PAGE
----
Inclusive design considers the range of human diversity with respect to ability, gender, age, race, biology, orientation, and other forms of difference. But at a time when even the most progressive brands and businesses are not keeping pace or fit for purpose, how do we create imperative change and design for the masses and the individual? In partnership with inspiring thought leaders, Pearlfisher has undertaken its own research to establish a new direction of designing for inclusivity.

According to the World Health Organisation, 15% of the population globally lives with a disability. Meanwhile, between 10% and 20% of people are considered neurodivergent (source: Deloitte). When we also consider the entire spectrum of identity and intersectionality, we begin to understand just how many individuals live in a world that effectively hasn’t been designed for them or with their needs in mind.

Recent years have highlighted increasing inequalities for many marginalised communities, prompting protests, uprisings and greater awareness of diversity. Undoubtedly, businesses face a complex landscape today, as even those with mass appeal feel more pressure to take a stance on potentially divisive issues. In many ways, however, brands are still falling short. According to a report by Vice, just 37% of young people have heard a brand talk about accessibility for people with disabilities. At a time when ability, race and ethnicity, age, sexual orientation, gender and socio-economics all form the dimensions of our identity, even the most progressive brands are often still being seen to fail to address these issues, approaching inclusion without proper understanding.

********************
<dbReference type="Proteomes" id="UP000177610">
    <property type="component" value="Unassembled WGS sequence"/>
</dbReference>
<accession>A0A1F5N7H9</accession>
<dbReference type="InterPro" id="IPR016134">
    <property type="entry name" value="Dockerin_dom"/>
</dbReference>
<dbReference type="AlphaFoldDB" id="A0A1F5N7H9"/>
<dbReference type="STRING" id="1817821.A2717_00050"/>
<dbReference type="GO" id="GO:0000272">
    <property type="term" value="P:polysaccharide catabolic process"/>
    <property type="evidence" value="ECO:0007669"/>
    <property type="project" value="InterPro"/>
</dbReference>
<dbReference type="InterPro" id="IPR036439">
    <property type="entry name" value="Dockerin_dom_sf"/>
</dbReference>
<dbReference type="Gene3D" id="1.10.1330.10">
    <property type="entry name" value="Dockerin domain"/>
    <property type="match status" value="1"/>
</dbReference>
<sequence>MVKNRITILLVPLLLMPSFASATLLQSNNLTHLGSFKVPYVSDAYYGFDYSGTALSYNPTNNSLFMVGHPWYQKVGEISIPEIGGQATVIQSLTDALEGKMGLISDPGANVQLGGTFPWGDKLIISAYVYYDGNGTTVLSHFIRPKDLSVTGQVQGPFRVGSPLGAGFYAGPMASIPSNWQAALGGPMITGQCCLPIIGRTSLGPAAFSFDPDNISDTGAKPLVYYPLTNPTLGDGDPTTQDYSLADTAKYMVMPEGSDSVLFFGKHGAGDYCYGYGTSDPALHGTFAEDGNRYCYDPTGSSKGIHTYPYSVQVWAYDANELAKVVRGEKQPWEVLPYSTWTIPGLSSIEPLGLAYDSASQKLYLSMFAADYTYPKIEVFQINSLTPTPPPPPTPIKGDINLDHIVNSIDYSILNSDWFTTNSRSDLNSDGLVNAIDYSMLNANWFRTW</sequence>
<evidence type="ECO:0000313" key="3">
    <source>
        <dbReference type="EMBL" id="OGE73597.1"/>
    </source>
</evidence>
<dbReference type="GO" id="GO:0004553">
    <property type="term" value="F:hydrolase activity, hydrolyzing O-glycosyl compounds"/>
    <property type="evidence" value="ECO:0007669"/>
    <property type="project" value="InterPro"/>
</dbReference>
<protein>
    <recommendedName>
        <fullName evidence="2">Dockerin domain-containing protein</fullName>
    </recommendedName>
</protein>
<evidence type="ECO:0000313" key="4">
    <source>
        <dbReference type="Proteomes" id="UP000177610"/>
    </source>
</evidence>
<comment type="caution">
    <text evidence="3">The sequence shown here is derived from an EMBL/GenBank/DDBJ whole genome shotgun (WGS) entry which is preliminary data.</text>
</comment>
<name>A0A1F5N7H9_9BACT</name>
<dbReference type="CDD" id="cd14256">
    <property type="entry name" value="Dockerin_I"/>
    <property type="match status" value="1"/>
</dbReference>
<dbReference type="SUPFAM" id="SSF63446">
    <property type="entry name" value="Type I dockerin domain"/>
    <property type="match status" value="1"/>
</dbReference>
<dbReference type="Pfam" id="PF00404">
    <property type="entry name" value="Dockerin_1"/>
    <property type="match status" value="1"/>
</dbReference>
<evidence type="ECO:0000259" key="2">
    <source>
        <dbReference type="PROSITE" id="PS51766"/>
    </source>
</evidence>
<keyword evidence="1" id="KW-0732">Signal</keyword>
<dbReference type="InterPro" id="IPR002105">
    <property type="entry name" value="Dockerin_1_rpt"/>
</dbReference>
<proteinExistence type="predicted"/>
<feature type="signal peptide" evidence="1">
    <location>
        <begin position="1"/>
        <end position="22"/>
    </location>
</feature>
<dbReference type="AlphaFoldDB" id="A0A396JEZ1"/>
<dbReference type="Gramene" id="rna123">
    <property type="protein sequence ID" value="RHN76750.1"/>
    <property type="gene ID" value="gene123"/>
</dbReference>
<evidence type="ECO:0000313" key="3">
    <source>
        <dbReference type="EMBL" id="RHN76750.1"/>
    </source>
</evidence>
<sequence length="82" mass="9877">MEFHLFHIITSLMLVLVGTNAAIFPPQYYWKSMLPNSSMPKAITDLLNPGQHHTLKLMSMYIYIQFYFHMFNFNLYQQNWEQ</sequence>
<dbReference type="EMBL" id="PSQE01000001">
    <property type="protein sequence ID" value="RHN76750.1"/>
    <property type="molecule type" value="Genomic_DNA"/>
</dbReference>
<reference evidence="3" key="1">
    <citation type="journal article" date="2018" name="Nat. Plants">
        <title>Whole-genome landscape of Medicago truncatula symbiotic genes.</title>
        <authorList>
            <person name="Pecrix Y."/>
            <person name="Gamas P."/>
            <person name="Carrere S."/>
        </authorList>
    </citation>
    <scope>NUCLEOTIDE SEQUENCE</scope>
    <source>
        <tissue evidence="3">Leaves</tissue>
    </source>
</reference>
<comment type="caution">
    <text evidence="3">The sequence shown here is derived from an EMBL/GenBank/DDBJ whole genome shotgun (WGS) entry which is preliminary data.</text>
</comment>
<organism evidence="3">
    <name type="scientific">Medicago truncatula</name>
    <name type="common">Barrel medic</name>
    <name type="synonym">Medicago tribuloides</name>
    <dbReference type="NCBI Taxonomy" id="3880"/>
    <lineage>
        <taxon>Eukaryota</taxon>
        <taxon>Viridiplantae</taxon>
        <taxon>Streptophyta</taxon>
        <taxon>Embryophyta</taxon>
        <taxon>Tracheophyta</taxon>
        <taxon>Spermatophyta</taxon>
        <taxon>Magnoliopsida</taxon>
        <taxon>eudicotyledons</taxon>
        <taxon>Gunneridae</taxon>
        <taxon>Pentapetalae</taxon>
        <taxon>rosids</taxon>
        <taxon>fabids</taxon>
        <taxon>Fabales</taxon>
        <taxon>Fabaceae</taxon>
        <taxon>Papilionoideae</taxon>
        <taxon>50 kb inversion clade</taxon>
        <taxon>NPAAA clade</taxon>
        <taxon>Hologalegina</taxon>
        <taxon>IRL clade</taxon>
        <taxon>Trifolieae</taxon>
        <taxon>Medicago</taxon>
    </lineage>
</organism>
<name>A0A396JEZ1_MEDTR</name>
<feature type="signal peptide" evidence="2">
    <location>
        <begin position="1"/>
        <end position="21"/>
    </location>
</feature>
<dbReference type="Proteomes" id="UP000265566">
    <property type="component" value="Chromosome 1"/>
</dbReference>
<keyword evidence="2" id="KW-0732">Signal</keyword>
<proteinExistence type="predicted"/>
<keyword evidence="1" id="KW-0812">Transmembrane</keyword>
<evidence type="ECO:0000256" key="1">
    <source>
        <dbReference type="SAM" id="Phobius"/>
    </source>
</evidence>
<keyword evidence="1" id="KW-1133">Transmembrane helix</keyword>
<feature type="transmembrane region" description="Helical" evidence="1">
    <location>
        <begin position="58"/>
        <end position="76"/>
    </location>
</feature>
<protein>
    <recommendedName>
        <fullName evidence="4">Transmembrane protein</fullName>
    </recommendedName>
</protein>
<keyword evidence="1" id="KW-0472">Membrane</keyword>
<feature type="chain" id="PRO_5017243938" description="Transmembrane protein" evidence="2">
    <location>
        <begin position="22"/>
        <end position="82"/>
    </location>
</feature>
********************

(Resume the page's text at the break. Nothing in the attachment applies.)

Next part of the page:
With this in mind earlier this year, the Pearlfisher Futures team undertook research, specifically into how brands and businesses are approaching and embracing inclusivity through design, realising that to truly be more inclusive in our work, we needed to shape a more purposeful and strategic approach.

With thanks to our collaborators: Sinéad Burke; a consultant, educator, and advocate for disability and design, and founder of Tilting the Lens; Simon Dogger; a blind designer and educator; Floriane Misslin; Design Educator & Visual Sociologist; amongst others, we began to build our perspective and grow our understanding of inclusive design and how this should influence the work we produce with our clients.

As inclusivity becomes a cultural, commercial and creative imperative, designers recognise the need to prioritise products, services and spaces that are more welcoming of all people and all abilities. In a global survey, 75% of respondents said brands must play a role in solving big societal challenges such as equality and social justice (Source: Wunderman Thompson). The creative solutions of tomorrow must be far more multifaceted and push beyond today’s stereotypes and stigmas. Inclusion is now essential, but the question remains: how can brands effectively create and innovate for the real needs of its audience?

Navigating a complex landscape of opportunities